Severe osteolysis and periprosthetic femoral fracture 45 years after acrylic hemiarthroplasty of the hip: a case report
BMC Musculoskeletal Disorders volume 22, Article number: 482 (2021)
Hip arthroplasty using acrylic prosthesis was once conducted; however, it has now been abandoned because of early breakages and wear of material. Therefore, complications or revision surgeries due to the use of acrylic prostheses are becoming rare.
A 76-year-old woman presented with a sudden onset of severe pain in her left femur while walking. Radiographs revealed severe osteolysis and periprosthetic femoral fracture 45 years after the initial hemiarthroplasty using an acrylic prosthesis. We performed a Girdlestone resection arthroplasty by removing the prosthesis and fixing the fracture site using an intramedullary nail and metal plate. The patient was pain-free in her hip and leg 2 years and 9 months after the surgery. Although she walked with a cane or crutches, no postoperative complications were observed.
The combined use of an intramedullary nail and plate fixation with resection arthroplasty could offer acceptable results for patients with severe osteolysis and periprosthetic fracture after femoral head replacement using an acrylic prosthesis. Our report seems relevant because it not only reminds us of the significant steps made in the development of modern total hip arthroplasty; it also highlights one of the surgical options for severe osteolysis and periprosthetic fracture of the hip.
Various materials have been tested in the history of modern hip arthroplasty. Pioneers of hip arthroplasty experimented with interpositional arthroplasty between the late 19th and early 20th centuries using various tissues, including fascia lata, skin, pig bladders, etc. .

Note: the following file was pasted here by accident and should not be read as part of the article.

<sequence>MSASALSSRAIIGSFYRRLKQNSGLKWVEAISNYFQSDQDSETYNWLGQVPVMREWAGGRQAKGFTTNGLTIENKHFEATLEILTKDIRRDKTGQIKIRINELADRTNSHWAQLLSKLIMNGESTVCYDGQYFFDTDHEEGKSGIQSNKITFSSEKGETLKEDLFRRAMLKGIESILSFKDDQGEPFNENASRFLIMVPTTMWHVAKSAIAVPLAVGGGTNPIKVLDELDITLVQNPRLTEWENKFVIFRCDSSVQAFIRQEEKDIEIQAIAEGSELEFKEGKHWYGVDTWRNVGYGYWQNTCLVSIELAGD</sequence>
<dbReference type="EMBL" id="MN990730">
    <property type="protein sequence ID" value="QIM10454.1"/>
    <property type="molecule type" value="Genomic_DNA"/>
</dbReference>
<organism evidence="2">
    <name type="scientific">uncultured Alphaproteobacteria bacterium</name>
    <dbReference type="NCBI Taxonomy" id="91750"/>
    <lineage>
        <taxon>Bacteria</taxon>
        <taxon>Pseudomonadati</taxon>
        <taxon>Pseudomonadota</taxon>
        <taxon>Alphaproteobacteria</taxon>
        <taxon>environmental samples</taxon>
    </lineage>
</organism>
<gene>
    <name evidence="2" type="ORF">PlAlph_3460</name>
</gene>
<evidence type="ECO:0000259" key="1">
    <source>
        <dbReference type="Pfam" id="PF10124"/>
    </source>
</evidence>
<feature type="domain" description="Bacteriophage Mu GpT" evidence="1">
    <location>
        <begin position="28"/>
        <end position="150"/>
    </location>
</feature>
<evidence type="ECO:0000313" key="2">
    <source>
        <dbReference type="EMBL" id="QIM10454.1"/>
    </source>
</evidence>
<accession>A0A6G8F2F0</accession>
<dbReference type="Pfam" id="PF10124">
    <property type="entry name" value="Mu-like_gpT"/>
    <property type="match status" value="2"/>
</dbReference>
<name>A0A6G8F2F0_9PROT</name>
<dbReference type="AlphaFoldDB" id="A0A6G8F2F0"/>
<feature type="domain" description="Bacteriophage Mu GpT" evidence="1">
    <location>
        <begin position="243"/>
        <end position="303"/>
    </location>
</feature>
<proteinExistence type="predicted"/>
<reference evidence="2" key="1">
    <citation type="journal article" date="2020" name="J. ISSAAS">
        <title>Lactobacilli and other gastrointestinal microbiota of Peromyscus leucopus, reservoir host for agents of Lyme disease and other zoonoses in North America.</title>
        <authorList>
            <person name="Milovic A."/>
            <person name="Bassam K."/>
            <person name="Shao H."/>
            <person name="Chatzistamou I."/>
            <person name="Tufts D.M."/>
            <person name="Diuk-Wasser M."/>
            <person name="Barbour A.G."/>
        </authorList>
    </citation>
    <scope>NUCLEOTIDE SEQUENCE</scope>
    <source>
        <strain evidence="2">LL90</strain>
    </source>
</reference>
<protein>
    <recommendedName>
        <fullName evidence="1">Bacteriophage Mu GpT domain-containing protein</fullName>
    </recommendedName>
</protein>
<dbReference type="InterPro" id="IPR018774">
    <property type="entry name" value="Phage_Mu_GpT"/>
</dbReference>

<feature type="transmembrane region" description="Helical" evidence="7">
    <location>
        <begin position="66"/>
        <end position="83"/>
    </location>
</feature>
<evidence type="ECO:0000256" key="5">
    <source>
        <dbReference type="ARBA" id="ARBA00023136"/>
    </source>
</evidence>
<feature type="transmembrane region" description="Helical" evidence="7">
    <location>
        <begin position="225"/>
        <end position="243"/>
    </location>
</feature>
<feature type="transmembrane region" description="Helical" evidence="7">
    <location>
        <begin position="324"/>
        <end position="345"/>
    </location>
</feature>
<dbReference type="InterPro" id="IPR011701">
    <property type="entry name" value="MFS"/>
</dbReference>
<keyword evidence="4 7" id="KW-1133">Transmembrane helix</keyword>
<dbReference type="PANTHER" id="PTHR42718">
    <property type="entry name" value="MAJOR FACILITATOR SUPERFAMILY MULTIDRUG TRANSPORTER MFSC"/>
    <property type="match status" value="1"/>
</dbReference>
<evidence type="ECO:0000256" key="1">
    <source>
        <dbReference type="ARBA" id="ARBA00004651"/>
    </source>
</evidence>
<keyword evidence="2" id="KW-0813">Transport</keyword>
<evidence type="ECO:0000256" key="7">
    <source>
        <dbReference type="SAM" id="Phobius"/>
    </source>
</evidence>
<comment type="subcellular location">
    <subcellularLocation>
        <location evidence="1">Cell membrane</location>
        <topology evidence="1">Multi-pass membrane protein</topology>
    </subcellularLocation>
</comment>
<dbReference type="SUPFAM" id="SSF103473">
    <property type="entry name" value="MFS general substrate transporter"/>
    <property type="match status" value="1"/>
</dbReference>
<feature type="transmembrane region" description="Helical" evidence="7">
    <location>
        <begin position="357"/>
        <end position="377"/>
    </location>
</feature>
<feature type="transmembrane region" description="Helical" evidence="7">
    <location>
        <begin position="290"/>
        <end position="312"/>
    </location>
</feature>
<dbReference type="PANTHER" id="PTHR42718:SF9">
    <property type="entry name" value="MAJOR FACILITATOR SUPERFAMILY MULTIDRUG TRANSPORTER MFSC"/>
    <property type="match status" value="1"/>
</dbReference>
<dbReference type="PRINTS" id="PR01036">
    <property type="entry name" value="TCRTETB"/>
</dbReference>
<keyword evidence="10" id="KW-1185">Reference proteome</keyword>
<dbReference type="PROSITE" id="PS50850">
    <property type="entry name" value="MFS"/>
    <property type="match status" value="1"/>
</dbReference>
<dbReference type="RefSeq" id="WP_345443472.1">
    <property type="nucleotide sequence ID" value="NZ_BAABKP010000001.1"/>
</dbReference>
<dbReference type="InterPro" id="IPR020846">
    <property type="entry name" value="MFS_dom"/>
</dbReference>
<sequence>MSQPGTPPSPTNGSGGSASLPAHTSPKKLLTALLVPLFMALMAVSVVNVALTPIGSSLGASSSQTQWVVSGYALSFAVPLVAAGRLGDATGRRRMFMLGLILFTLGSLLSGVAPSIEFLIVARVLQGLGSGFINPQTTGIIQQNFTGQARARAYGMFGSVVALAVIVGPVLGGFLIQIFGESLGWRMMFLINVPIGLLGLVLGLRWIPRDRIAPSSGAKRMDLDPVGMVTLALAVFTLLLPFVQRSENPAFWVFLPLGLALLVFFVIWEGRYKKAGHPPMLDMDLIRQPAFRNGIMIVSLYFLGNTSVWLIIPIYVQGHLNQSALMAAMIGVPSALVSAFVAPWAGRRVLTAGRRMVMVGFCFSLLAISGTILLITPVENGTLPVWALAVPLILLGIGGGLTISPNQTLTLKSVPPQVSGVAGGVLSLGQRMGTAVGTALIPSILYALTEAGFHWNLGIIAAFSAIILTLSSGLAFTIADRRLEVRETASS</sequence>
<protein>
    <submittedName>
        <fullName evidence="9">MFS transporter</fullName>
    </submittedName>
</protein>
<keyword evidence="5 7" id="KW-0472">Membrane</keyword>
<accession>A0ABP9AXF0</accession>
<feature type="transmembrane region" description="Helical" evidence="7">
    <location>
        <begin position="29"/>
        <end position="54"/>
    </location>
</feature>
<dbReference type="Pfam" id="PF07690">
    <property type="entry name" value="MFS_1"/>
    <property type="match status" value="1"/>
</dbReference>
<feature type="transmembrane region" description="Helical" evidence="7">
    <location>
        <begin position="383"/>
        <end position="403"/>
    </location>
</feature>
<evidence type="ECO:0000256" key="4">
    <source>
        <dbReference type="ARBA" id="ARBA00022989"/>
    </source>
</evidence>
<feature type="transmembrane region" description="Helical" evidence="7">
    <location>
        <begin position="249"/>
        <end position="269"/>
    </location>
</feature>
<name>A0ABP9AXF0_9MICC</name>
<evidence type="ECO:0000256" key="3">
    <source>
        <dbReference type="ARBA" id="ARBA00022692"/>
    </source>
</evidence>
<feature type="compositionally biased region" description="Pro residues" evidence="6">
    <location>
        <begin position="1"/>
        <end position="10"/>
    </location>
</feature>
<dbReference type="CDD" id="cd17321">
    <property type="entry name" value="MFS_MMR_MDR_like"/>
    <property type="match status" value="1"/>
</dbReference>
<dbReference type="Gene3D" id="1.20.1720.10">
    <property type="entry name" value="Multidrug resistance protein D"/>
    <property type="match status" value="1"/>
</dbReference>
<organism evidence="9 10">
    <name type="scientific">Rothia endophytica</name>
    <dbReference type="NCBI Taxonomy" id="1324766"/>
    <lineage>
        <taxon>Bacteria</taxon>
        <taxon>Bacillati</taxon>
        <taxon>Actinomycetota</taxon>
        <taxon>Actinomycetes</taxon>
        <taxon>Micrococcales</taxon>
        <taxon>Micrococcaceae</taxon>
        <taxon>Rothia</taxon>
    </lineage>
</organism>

In the 1920s, Smith-Petersen introduced the first mold cup made from glass, which covered the reshaped femoral head . Because of its fragility, he tried other materials, including vitallium, which was made from a cobalt-chrome alloy.
During the development of hip arthroplasty, femoral head replacement using acrylic prosthesis was first introduced by the Judet brothers in 1947; their method was first reported in French and later in English [3, 4]. It was the “resection-reconstruction” operation, consisting of the excision of the femoral head and replacement with an artificial head made of polymethylmethacrylate implant with a stem . The stem was designed to penetrate the lateral cortex in the subtrochanteric area.
In the 1950s, several types of acrylic hemiarthroplasty implants were also developed in Japan . The Judet prosthesis was a femoral cervical supporting type, whereas the Japanese types were femoral shaft supporting types .
These acrylic prostheses achieved promising early results [4, 7], but reports of loosening, mechanical failures, and breakages were presented during the same period [8, 9]. Subsequently, many revision cases for these acrylic prostheses due to some complications have been reported [10,11,12]. Because of these poor clinical outcomes, the hip arthroplasty using the acrylic prosthesis had faded out by the mid-1970s.